Embracing the recent advances in technology, every court in Indiana is now part of the Indiana Electronic Filing System. This means almost every judge in this state — from small claims to the Supreme Court — now reads some part of your written work product on an iPad, laptop, smartphone or computer screen.
Many attorneys, however, still have not changed their writing styles and practices to reflect this, and they are missing significant advocacy opportunities as a result. Here are some key points when drafting a brief or memorandum to be read on a screen in the electronic age.
1. Use shorter sentences and paragraphs, and start each paragraph with a key point.
This one is pure neuroscience. Studies have shown that when reading on a screen, after several lines your brain stops paying close attention and needs the start of a new paragraph to reengage. Gone are the days when your paragraph spanned half a page (or worse, a whole page). While this goes against everything your English teacher taught you, in this new electronic filing age, best practice is no more than five to seven lines in a paragraph. And make sure that when the brain reengages at the new paragraph, you have a key point waiting in the first sentence.
An implied corollary to paragraph length is sentence length. I regularly see single sentences of five lines containing more than 60 words. The brain reading on paper likely has stopped paying close attention by then; the brain reading on a screen most certainly has. Try to stay between 20 to 40 words per sentence for legal writing.
2. Break up your sections with headings and include the previous section heading in your numbering.
Studies unanimously declare that reading on a screen is harder on your brain than reading on paper. Help the reader by breaking up sections with headers and keeping each subsection reserved for a unique argument. My unofficial rule of thumb is that a section/subsection should be no longer than five pages and could be as short as one page; most of my subsections fall right in the middle at three pages.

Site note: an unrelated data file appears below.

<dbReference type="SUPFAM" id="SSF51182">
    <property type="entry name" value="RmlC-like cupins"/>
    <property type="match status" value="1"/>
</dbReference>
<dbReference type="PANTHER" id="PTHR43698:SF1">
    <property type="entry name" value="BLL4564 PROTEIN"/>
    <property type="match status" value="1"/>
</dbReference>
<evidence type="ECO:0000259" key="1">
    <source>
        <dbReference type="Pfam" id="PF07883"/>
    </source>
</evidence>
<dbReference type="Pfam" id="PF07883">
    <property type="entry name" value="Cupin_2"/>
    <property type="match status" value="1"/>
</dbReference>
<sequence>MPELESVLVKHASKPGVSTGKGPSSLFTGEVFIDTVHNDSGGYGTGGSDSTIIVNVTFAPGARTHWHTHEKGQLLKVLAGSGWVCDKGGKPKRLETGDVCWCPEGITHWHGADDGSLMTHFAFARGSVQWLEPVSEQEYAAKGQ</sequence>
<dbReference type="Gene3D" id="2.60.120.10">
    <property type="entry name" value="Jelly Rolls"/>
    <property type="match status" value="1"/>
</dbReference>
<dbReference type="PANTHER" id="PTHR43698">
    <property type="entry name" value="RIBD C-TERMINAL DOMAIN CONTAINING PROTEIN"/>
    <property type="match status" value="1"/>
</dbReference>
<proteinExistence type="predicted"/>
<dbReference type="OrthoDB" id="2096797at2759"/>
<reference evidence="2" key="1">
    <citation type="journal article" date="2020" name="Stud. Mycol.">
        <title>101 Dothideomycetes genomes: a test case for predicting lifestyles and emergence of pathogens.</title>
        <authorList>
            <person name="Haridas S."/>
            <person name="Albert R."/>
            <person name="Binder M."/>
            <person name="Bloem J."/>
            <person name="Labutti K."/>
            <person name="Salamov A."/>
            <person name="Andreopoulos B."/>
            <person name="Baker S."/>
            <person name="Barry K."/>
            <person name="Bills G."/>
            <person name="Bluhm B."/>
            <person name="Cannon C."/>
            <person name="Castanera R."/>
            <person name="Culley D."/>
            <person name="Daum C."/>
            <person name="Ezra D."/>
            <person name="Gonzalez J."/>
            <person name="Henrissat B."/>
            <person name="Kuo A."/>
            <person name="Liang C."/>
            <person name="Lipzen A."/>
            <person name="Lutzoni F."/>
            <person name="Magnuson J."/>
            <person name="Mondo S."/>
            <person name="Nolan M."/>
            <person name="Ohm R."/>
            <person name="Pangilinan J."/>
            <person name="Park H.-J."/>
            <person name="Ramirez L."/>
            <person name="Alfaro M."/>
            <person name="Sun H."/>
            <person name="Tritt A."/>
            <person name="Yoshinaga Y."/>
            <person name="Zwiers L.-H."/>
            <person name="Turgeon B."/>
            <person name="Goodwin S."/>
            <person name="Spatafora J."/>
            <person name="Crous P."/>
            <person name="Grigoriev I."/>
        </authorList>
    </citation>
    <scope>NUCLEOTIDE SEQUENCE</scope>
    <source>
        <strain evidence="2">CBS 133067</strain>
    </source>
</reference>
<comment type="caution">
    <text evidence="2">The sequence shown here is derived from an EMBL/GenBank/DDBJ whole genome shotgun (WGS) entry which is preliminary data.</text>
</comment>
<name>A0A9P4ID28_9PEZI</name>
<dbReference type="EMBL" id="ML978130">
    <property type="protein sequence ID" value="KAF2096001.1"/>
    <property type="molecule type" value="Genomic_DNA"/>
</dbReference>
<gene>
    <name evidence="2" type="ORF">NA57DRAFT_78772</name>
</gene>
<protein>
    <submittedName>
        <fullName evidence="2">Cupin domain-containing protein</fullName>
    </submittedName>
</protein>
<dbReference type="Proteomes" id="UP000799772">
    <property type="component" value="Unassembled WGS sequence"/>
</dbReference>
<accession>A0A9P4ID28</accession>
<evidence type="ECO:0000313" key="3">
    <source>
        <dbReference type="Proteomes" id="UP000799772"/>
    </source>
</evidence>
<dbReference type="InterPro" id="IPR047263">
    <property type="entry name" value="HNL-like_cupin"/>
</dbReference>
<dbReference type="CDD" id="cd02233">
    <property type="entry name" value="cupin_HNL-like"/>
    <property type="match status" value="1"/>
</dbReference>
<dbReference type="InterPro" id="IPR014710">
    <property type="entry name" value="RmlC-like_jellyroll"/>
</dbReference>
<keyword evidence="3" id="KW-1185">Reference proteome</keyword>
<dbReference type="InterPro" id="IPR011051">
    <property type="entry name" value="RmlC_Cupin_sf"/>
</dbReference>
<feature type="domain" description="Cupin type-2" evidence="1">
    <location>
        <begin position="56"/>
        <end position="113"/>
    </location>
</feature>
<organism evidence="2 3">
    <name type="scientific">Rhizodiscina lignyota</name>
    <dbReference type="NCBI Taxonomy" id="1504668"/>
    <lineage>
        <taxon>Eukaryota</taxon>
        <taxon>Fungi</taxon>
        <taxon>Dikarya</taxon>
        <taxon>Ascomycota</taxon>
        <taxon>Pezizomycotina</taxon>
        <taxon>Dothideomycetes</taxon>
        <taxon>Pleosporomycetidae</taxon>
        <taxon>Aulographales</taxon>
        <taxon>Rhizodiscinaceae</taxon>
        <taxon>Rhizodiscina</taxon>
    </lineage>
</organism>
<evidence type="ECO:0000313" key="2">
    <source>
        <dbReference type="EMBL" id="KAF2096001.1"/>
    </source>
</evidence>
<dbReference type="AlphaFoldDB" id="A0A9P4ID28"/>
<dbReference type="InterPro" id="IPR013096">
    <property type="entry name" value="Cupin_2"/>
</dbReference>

When you use that header, remember that one can quickly flip back to see the “big” section when reading a paper document, but not on a screen. Use a numbering system that orients the reader to where they are in your argument. I use a variation on the scientific enumeration:
I.A.1.a. [Sub-sub-subheading] (rare)
Some writing experts recommend your headers be in a different font than your argument text. Headers should be in sentence format (only first letter capitalized). Do not capitalize each word — it is much harder to read, so the brain stops reading — and never, ever use ALL CAPS for anything other than section headings (ARGUMENT, CONCLUSION, etc.).
I use bold for headers throughout, but I have seen italics used effectively for sub-subheadings. Never underline because it cuts off all letters that go below the text line.
3. Graphics and lists are your friend.
Rule of thumb: If you would show a picture, map or a chart to a judge or jury during trial or argument, embed that same picture or chart in your brief. I often embed a screenshot of key contract text to establish credibility and give the reader’s brain something new to focus on.
Use lists and bullet points whenever possible, and block and indent them at least 1 inch from the margins on each side.